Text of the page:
The third day of talks between experts from Iran and the EU centered around technical and legal matters regarding the Safeguards agreement between Iran and the International Atomic Energy Agency (IAEA).

Delegates from Iran, the EU and the U.S. resumed talks in Vienna on Thursday after nearly a five-month hiatus. This round of talks started on Thursday without the presence of nuclear negotiators from the European trio – Germany, France and Britain. Only experts from these three countries have attended the negotiations.  

Iran believes that any agreement on restoring the nuclear deal, officially called the Joint Comprehensive Plan of Action (JCPOA), is dependent on putting an end to unsubstantiated allegations about Iran’s past nuclear program. Iran insists that these questions had already been resolved within the PMD, when the nuclear deal was signed in July 2015.

According to reports, substantial progress has been made in bringing the views of Iran and the U.S. closer together during the last three days. However, in Tehran’s view nothing is resolved until everything is settled.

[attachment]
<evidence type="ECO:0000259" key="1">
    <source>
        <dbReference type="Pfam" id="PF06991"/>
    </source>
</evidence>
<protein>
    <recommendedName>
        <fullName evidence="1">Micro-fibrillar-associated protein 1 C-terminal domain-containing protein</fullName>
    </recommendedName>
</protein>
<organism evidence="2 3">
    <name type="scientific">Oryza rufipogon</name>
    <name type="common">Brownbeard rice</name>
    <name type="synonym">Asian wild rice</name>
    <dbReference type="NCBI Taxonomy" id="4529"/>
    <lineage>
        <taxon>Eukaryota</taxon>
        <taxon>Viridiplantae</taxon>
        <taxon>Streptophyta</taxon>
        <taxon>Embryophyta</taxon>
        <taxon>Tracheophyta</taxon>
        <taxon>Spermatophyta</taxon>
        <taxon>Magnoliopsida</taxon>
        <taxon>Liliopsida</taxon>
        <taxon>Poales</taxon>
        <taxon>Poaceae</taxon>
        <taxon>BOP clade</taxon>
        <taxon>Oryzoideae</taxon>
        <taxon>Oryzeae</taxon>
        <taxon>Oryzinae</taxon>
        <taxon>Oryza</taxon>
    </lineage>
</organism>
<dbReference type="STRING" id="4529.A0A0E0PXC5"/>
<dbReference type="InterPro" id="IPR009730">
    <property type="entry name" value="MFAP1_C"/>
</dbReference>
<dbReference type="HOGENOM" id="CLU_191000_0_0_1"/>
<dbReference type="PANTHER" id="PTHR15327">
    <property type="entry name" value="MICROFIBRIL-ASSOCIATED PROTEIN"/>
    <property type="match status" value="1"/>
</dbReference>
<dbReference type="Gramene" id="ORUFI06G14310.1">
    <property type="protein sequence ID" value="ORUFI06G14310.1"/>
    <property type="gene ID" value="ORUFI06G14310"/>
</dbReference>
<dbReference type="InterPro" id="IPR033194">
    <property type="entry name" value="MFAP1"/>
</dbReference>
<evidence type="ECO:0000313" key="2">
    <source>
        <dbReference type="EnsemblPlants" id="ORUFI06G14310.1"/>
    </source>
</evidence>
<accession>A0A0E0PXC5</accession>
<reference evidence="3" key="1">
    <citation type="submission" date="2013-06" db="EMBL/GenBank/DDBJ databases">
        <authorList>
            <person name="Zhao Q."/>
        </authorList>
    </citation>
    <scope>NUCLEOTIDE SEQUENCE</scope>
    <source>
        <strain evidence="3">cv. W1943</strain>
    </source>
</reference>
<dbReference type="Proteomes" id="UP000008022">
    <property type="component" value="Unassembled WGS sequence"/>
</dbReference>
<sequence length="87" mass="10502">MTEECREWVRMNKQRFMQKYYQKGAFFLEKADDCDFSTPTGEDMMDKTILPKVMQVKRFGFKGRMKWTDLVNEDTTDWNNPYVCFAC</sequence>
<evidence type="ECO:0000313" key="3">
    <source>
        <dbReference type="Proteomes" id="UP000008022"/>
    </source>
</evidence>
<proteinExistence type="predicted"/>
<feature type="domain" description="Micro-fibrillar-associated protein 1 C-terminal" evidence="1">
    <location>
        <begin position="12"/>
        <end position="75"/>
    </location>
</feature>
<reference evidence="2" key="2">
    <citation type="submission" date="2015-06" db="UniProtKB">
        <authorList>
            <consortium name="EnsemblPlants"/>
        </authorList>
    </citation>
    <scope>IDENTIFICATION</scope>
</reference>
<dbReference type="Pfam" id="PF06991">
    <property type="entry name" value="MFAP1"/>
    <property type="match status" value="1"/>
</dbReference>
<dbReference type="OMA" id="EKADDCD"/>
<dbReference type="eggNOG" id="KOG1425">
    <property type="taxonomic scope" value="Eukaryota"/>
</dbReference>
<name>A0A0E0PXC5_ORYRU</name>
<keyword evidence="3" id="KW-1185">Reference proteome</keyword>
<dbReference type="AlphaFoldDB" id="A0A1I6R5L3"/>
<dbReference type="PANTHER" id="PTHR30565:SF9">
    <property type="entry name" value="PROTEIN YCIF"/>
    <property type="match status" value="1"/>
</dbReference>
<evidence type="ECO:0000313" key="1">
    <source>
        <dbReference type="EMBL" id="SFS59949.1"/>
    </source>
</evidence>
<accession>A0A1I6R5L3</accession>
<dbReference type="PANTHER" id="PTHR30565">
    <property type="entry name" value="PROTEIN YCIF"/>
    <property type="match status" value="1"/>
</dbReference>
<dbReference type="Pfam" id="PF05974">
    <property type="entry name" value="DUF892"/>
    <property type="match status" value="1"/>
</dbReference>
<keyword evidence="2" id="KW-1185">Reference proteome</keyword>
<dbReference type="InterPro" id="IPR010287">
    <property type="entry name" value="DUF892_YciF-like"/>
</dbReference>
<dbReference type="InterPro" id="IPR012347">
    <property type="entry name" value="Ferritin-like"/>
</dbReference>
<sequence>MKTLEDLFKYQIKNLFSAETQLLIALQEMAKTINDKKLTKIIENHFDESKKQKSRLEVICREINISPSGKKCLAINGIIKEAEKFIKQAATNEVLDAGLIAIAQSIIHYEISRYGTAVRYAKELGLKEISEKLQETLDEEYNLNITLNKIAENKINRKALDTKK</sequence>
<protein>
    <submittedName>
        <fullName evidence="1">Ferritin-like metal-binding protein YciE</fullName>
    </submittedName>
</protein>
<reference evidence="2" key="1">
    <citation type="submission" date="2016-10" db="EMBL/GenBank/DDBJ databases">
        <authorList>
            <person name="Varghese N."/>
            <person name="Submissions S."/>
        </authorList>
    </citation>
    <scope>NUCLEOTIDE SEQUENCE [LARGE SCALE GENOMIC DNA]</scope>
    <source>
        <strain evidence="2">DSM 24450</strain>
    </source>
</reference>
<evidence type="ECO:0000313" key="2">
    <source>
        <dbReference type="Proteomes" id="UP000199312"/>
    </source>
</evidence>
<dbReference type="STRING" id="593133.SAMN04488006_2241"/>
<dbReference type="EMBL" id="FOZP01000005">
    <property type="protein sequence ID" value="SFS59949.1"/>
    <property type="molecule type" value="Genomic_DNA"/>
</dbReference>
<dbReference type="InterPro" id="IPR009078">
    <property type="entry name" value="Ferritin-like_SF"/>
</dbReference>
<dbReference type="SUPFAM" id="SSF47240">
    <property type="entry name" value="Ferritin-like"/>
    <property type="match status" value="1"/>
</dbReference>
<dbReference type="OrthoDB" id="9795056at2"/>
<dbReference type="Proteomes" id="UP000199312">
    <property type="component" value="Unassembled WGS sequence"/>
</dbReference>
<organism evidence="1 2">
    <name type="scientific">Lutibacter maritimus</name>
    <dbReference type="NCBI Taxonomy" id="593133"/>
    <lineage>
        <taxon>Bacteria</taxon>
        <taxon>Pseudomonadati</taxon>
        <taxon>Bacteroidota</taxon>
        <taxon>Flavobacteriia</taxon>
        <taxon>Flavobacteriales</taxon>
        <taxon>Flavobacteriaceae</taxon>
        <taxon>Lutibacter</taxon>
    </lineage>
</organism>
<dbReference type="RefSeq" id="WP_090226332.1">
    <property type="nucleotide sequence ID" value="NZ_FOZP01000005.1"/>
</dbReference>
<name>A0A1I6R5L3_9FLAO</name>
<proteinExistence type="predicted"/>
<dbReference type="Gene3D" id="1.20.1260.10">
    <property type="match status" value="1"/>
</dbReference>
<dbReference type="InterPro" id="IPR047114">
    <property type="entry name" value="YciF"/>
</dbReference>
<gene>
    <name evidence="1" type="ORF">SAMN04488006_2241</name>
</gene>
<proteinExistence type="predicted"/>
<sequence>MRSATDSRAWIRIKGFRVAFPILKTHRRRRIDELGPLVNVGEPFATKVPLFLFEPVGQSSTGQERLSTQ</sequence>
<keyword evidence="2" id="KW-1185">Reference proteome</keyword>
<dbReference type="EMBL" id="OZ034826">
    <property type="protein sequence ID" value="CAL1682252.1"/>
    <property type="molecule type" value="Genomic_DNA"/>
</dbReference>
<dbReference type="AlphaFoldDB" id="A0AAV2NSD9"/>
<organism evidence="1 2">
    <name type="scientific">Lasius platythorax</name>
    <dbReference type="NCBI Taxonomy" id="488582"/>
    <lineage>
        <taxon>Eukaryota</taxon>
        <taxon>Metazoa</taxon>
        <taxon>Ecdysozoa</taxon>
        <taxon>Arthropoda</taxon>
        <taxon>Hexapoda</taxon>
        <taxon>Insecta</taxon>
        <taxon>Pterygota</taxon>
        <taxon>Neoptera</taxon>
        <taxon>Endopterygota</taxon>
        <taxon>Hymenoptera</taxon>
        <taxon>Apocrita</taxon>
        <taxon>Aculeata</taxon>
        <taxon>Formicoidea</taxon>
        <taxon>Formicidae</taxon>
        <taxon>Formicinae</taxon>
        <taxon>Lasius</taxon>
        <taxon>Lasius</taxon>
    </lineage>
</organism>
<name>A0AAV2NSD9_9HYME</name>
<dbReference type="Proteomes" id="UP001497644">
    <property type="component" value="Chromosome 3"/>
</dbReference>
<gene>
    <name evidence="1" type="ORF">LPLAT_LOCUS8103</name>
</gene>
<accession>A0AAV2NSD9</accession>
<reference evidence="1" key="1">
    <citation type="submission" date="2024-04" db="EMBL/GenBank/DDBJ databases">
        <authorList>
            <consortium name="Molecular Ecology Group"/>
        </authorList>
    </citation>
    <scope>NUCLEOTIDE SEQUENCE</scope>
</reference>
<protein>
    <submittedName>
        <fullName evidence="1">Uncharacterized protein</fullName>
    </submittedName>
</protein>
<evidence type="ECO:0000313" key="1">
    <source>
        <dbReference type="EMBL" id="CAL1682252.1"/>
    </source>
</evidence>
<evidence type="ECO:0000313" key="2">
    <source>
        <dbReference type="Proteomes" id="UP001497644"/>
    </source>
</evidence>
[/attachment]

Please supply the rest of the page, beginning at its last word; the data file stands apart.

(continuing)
Behrouz Kamalvandi, the spokesman for the Atomic Energy Organization of Iran (AEOI), also confirmed on Saturday that talks are mainly focused on Safeguards issues.

“We are now negotiating,” Kamalvandi said of the talks between Iran’s nuclear experts with Mora.

On the atmosphere of the talks, he said, “It is not bad.”

Mohammad Marandi, a senior expert on nuclear issues, also told Al-Mayadeen TV that “progresses” have been made in Vienna, but one should be “cautious”. He argued the success of talks is 50 percent. Marandi said the differences remain only between Iran and the United States.

He added, “We have heard from certain European sources that the Americans have revived their views on certain issues.”

The Russian chief negotiator in the Vienna talks, Mikhail Ulyanov, also tweeted that there is “no unresolvable issue” on the table in the Vienna talks.

Source: Tehran Times